Pros: Heats Very Fast

Tankless hot water heaters provide you with hot water very quickly. They can heat very effectively and efficiently, and because they lack a tank, they never run out of hot water. By doing this, you can stop yelling at your family members for wasting all the hot water.

Pros: Great Roi

A tankless water heater has a great return on investment, much like the heat pump water heater. Research indicates that it can reduce electricity costs by up to 22%. In addition, a tankless hot water heater can qualify for a tax credit equal to 10% of the cost of the heater’s purchase and installation. Additionally, if the water heater breaks, their longer warranties may save you money.

Pros: Long Lifespan

A typical hot water heater made of gas or electricity lasts for 10 to 12 years on average. The typical lifespan of a tankless hot water heater is more than 20 years. Compared to almost all other water heater options, that is a considerable amount longer.

Pros: Saves Space

Tankless water heaters are compact in size. They are not at all on the floor; rather, they are mounted on a wall. This can free up a sizable amount of space in your house.

Cons: High Initial Cost

Similar to the heat pump water heater, a tankless water heater will run you more than a standard tank electric or gas water heater. Water heaters without tanks start at around $1,000.

Cons: Temperatures Can Fluctuate

Temperature fluctuations may occur if the water heater is overloaded with too many things, such as several showers and a dishwasher running simultaneously. There is no tank, so there is no hot water reservoir to draw from. So if it is stretched too thin, it might not heat the water fast enough.

Cons: Moving Gas/water Lines

Gas and water lines may need to be moved to make room for the tankless hot water heater depending on where your old water heater was located. Tankless water heaters are installed on a wall. Plumbing may therefore need to be moved if the current water heater is not where you want it to be.


Why Hybrid Heat Pump Water Heaters Are So Effective?

Hybrid water heaters move heat instead of creating it.

A hybrid heat pump water heater absorbs heat from the air surrounding it and transfers it to the water, which it then stores in a large tank.

The same technology that your refrigerator uses is used here. Heat is removed from a refrigerator and placed in your kitchen, which is located outside the refrigerator. The water heater’s heat pump performs the same function, but in the opposite direction. Heat is transferred from the environment to the water by removing heat from the outside.

And since moving heat is much easier (requires less energy) than creating it, hybrid heat pumps can be more than twice as efficient as standard and tankless electric water heaters.

Where Can You Buy Heat Pump/hybrid Hot Water Heaters?

The best thing about this new technology is that big box home improvement stores are starting to carry it, so there’s probably one close to you.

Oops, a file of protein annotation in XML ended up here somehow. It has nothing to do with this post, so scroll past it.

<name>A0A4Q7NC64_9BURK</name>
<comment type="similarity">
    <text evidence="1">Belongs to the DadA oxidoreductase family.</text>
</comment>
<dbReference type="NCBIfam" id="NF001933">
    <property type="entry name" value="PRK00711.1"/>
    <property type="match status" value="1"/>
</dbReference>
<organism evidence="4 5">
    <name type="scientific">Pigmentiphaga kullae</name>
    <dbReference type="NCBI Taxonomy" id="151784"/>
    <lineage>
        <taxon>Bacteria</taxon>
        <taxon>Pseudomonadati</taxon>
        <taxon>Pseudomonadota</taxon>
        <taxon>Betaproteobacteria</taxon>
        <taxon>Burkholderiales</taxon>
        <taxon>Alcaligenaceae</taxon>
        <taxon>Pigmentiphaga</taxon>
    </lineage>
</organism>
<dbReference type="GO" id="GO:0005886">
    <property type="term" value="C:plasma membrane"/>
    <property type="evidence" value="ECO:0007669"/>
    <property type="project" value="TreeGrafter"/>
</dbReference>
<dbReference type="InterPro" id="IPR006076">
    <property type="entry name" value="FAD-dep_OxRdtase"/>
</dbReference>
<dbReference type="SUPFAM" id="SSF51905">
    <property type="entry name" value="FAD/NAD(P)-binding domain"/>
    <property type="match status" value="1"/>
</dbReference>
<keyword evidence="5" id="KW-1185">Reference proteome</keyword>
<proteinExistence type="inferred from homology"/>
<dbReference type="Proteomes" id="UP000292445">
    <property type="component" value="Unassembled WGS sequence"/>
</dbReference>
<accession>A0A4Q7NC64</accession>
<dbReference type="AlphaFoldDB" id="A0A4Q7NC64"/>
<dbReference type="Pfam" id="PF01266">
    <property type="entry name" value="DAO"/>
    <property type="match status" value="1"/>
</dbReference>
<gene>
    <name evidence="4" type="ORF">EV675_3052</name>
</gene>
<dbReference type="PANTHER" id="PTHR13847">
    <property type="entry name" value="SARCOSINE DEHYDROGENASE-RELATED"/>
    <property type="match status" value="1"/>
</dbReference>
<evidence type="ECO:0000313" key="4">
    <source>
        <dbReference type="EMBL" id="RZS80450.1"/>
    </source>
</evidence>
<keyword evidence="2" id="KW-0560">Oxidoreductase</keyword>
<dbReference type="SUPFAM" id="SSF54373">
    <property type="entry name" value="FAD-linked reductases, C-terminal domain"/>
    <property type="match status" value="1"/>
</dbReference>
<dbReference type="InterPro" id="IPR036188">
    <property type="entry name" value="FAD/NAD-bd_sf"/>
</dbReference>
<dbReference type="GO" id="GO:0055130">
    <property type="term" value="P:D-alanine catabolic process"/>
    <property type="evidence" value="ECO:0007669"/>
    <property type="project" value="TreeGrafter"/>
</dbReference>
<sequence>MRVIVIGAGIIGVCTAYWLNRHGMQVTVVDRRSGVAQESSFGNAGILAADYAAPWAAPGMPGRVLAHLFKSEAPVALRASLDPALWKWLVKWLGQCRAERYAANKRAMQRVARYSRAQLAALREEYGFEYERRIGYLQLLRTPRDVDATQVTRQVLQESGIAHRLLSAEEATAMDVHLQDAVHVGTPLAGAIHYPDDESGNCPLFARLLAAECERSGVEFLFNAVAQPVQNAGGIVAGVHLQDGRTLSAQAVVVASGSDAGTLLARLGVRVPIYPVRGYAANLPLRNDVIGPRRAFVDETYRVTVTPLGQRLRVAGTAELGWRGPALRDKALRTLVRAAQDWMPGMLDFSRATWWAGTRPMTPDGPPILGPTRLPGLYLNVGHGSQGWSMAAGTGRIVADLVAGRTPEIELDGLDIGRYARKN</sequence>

*There are some affiliate links in this section, and if you use them to buy the units, we will receive a small commission. It supports the blog and the authors who conduct the research and work to get this content published.

Home Depot and Lowes are the two main places to start your search. While Lowes carries the A.O. and Home Depot carries the Rheem hybrid heat pump units, Both are very reliable Smith brand products with a 10-year parts warranty.

Where Can I Purchase A Tankless Hot Water Heater?

It is now possible to have these units shipped to you because they are much less bulky and come in smaller packaging. They are sold at Lowe’s and Home Depot, but we can now also purchase them there thanks to this new feature.

Depending on the service to your home (if you have gas service), you’ll need to choose between gas and electric units. If electricity is ultimately more practical (or the only option), gas units may be the better option.

Which Is Better?

Both tankless water heaters and heat pumps have advantages and disadvantages. The choice depends on a variety of factors: cost, location, and the features of each type. Without a clear-cut answer, it will be a personal choice for each person or family, depending on what’s most important to them.

Both have high upfront costs but a quick return on investment and a long lifespan. Fortunately, whichever option you select will result in you living a life that is more sustainable and spending less money over time.


In conclusion, your unique needs and preferences will determine the best kind of water heater for you. For instance, an electric water heater might be your best option if you’re looking for a straightforward, low-cost water heater. On the other hand, a heat pump or a hybrid water heater might be your best option if you want to reduce your energy costs.

Do your research to make sure the water heater you select is the best choice for your home, regardless of the type you end up choosing.